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Logitech Zone Wireless review: Compatible with everything except your wallet

Our Rating :
Price when reviewed : £199

A smart pair of headphones that will keep you focused in busy workplaces, but there’s no hiding from the price


  • Intuitive call handling
  • Impressive dual connection
  • Great sound quality


  • Very expensive

The curse of modern offices is the hubbub. Phones ringing, neighbours chatting, doors banging shut. Little wonder that many people plug themselves into a pair of headphones all day. Rather than seeing this as a hindrance, Logitech has decided it’s an opportunity. What if you could supply workers with high-quality, noise-cancelling headphones that stayed connected to their phone and their computer at the same time? So they would be umbilically connected to the office, while still able to shut out the world when they need to concentrate. 

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Logitech Zone Wireless review: Features

The key to the Logitech Zone Wireless, then, is that it connects to a laptop and phone simultaneously. You first pair and connect over Bluetooth to your phone, and then plug the bundled USB dongle into a spare USB-A port. Well aware that loyal Logitech customers will already have a wireless keyboard and/or mouse, the company is selling the Zone Wireless Plus with a unifying receiver – but that version of the headphones costs £250. 

Having two simultaneous connections doesn’t mean you have two streams of audio heading into your ears. The phone takes priority, so if you need to watch something on your PC, you’ll need to pause the phone first. If you want to switch back to Spotify on your phone, say, simply press play again within the app. I’d like to say this worked perfectly, but I hit a couple of problems when I had Spotify open on both my phone and PC, as the two programs battled for control. I ended up simply closing the app on my computer.

The Zone Wireless handles calls smoothly. It pauses music playback and you can then either press the middle button on the left earcup to accept – or simply flip down the microphone. Note you can mute the mic at any point by flipping it back up. At the end of the call, either wait for the other person to end it, at which point music resumes, or terminate the call by pressing the middle button again. It’s all intuitive. Likewise the physical up/down volume buttons, which also sit on the left earcup.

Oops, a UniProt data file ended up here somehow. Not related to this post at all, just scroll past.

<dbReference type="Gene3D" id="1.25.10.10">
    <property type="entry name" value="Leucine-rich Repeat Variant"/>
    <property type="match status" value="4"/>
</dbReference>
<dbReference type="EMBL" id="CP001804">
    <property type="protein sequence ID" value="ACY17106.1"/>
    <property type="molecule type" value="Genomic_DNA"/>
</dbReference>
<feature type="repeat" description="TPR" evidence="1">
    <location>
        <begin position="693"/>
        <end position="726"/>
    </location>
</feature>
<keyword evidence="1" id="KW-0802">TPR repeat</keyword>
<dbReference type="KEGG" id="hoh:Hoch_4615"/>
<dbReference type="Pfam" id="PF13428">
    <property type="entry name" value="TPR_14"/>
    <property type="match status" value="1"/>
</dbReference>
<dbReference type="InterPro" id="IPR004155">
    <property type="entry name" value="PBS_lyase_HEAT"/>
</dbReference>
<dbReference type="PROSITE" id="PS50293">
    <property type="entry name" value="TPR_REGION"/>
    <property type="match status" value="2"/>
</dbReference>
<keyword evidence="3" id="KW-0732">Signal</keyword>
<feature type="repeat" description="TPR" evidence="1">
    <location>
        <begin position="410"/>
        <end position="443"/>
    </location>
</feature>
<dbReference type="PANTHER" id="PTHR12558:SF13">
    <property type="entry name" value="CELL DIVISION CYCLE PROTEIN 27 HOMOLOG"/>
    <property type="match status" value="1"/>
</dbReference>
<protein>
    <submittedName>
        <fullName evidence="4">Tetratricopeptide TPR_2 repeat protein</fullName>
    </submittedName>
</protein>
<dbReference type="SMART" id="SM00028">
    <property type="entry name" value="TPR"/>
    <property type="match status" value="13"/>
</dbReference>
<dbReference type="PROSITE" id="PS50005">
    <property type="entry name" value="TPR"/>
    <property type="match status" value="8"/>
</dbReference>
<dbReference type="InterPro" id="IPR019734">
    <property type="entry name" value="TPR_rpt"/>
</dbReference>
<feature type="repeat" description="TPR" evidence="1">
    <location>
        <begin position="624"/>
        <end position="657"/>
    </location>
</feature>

Head into the accompanying Logi Tune app and you can even control “side tone”. That is, how much you hear your voice when you’re speaking during calls, and while most people will stick to the default 50% level, you may prefer to blank it out or push it to the max. It’s great to have the option.

I also love how instantly the headphones switch on when you tap the on/off button – no need to keep your finger pressed on the button for a second – which is again mounted on the side of the left earcup. I even started to quite like the American lady who says “Power off” in a no-nonsense fashion, but says “Power on” with a quiver of surprise in her voice. “Hey, you again,” she seems to be saying, “great to have you back.”

All this would be for nothing if audio quality wasn’t up to scratch, but this is Logitech – and it knows how to make a set of headphones. They can’t match the detail level offered by the Sony WH1000XM3 (widely accepted to be the best quality wireless headphones around), but they edge close. If the balance isn’t quite to your liking, you can even head into Logi Tune and tweak five settings ranging from bass to treble. 

Naturally, the Zone Wireless includes automatic noise cancelling (ANC), too. This cancels out most of the background noise, so you should find it easier to focus on your work than simply slipping earphones in, but don’t expect a complete blackout. Once again, this is an area where the Sony pair works more effectively. The one thing you don’t get is the immersiveness of a pair of headphones that totally envelop your ears. There’s also more pressure on the pinnae, with the knock-on effect that my ears became hot over the course of two hours; if we’re purely talking comfort, the Sony headphones again win. Part of that is because I wear glasses and found the back of my ears pressed against the arms. 

A final word on battery life, which is fine at between 14 and 16 hours, depending on noise-canceling settings. Charging is either via micro-USB or wireless, with the earphones hinging so they sit compactly and stably on a pad. There’s also a carry case in the box so you take the Zone Wireless on your travels.

Logitech Zone Wireless review: Verdict

All these features go some way to justifying the high price, and let’s not forget that these are designed as an office tool. Compared to the cost of salaries, Logitech would no doubt argue, £199 is a drop in the ocean, so if you’re going to make employees – or yourself – more focused and efficient, there is a reason to make the investment. At this price, though, you’re edging close to the £279 of the superior Sony WH1000XM3, so make sure you’ll take full advantage of the dual connection before you buy.

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